Publishers are looking to reignite plateauing digital sales off the back of the new, cheaper devices hitting the market.
But some analysts are predicting that it will be physical, not digital, books that triumph this Christmas.
Tim Davies, m.d. of The History Press, said he expected e-books to grow again next year, but that a change of focus was necessary. "[The plateauing] has given us an opportunity to draw breath and think more strategically about our 2014 and 2015 e-book activity," he said. "It’s likely that we’ll ease off cranking the handle on conversion, and focus more on utilising social media and social media ‘listening post’ platforms to market our e-books."
Osprey Group c.e.o. Rebecca Smart said: "I don't think this has been a year of great change, more one of consolidation. There has been a move from product innovation, to thinking about how the business model can change—whether it's bundling or subscriptions, that will be the next phase."
Stephanie Duncan, digital media director at Bloomsbury, commented: "There has been a huge rise in Android devices—even Tesco is selling its own tablet now. All retailers have apps on Android, so there is huge potential there for publishers to make themselves seen. When the sales of these devices rise, content goes hand in hand." She added: "E-books still have a long way to go and we are still seeing growth, and we expect Christmas to play a part in that."
Nathan Hull, digital product development director at Penguin, said: "There is a distinct trend this Christmas coming in the form of 7-inch tablets, and our approach is to make our apps and other products available as widely as possible. We won't develop something for the iPad, then think about converting it to Android, we build them agnostically from the beginning. I think this quarter will see a change in the skew of the app market to mean things are less Apple-focused."
However, Douglas McCabe of Enders Analysis predicted this year would see "a Christmas for physical books". He commented: "Books do well when household budgets are tight. The range of Christmas titles looks strong enough. We projected that digital book sales would grow rapidly but then start to plateau early, and we are seeing signs of that happening."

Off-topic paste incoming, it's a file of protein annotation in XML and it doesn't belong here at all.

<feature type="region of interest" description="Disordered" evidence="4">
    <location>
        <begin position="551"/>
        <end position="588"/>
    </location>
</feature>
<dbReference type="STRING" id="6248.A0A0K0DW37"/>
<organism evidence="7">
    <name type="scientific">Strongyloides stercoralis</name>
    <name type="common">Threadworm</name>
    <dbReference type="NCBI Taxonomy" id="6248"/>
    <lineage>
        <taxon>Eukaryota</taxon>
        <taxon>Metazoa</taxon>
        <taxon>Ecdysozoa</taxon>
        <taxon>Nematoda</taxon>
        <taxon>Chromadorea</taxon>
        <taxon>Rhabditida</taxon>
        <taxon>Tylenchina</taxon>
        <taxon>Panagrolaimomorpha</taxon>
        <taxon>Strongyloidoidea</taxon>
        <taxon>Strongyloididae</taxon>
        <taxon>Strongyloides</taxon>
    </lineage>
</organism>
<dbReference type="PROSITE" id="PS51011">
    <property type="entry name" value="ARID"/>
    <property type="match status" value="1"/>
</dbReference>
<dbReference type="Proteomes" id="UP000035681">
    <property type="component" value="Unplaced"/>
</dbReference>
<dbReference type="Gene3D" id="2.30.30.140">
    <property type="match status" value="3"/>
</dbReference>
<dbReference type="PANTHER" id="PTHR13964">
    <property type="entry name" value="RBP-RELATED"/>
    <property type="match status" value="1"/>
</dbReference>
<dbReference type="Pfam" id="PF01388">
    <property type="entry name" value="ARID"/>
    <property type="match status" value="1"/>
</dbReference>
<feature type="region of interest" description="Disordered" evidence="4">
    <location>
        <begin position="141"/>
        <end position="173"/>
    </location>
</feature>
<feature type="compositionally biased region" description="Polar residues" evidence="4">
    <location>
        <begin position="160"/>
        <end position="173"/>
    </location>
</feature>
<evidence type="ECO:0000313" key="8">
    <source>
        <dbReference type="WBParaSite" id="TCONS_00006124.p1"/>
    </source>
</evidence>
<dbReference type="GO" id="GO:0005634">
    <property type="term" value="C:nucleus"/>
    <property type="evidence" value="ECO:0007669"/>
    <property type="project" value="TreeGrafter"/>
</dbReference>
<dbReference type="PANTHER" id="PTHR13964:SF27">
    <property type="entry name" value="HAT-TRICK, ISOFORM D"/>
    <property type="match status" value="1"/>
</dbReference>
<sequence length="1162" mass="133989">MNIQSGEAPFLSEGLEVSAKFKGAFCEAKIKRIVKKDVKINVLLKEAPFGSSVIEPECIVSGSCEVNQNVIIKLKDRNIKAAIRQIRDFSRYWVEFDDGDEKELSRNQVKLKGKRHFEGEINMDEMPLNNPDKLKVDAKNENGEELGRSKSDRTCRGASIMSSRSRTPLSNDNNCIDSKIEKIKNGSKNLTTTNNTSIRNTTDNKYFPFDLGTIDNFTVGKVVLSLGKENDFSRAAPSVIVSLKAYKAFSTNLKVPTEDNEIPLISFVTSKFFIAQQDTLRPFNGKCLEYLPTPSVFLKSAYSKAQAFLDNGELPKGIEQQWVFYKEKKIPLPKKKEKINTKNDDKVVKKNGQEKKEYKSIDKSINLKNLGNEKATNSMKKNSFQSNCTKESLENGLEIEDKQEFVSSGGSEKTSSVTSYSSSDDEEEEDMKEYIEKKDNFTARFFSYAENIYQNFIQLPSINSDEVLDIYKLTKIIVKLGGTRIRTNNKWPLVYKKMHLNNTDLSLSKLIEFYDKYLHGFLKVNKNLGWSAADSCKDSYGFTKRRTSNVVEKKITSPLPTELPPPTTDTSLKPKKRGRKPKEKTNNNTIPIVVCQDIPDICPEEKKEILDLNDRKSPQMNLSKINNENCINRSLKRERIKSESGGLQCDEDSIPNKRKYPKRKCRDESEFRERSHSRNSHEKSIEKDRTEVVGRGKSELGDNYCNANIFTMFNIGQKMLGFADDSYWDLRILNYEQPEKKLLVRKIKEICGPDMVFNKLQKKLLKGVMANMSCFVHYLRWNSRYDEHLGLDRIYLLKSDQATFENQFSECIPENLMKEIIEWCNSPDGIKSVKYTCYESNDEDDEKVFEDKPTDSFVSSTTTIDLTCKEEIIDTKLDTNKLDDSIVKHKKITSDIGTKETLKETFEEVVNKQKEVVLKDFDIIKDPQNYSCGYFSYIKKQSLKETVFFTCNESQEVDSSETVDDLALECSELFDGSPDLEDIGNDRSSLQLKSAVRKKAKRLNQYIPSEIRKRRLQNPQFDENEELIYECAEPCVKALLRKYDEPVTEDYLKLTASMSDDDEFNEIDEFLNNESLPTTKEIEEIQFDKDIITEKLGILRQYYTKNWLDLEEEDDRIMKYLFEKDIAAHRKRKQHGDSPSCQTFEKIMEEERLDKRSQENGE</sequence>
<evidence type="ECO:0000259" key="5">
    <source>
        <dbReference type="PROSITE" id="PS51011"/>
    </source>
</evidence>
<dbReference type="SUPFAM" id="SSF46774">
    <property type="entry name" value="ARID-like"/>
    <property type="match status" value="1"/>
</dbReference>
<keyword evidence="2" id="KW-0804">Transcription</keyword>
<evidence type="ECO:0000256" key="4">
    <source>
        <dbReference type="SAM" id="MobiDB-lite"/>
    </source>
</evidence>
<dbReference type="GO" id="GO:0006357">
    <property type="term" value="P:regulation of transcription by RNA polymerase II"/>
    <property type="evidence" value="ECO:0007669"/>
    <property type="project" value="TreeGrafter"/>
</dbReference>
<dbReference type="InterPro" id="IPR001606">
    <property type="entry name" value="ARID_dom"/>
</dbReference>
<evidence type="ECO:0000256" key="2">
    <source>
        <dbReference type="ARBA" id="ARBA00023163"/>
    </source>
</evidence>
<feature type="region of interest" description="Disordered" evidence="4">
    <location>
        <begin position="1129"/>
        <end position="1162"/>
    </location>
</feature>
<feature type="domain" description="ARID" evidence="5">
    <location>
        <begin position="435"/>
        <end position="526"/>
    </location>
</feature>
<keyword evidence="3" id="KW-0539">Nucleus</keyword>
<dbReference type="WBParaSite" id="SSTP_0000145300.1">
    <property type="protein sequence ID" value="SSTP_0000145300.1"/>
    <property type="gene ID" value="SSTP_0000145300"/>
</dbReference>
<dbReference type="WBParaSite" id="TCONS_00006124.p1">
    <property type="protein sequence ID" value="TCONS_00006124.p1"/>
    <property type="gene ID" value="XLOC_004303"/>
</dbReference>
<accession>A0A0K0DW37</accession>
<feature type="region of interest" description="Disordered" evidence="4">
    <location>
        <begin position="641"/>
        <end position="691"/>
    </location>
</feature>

Elsewhere publishers said direct engagement with readers would be key over the festive season. Alison Ruane, associate publisher at HarperCollins Children's Books, with responsibility for digital marketing, said: "This year will see a big focus on speaking directly to consumers. We've known for a long time about the importance of building these direct relationships and finding out what motivates our readers, and we'll be seeing the benefits of those investments."
Hannah Telfer, director of digital marketing and new product development at Random House, said: "I think we're moving on in terms of thinking about new content and devices, and this year there is much more of a focus on engaging with audiences. We want to make sure we reach as many people as possible." She added: "After people have got their new devices on Christmas day, we have a fantastic opportunity to reach people and recommend our books. We'll be partnering with retailers to make sure customers know where the deals are."
Retailers are also making use of digital marketing to boost sales, with Blackwell's shortly launching a '"Tweets of kindness" campaign, which will give free books to deserving people on Twitter. Meanwhile The Works has expanded Christmas promotions on its website, offering an exclusive online deal of 10 children's books for £10.
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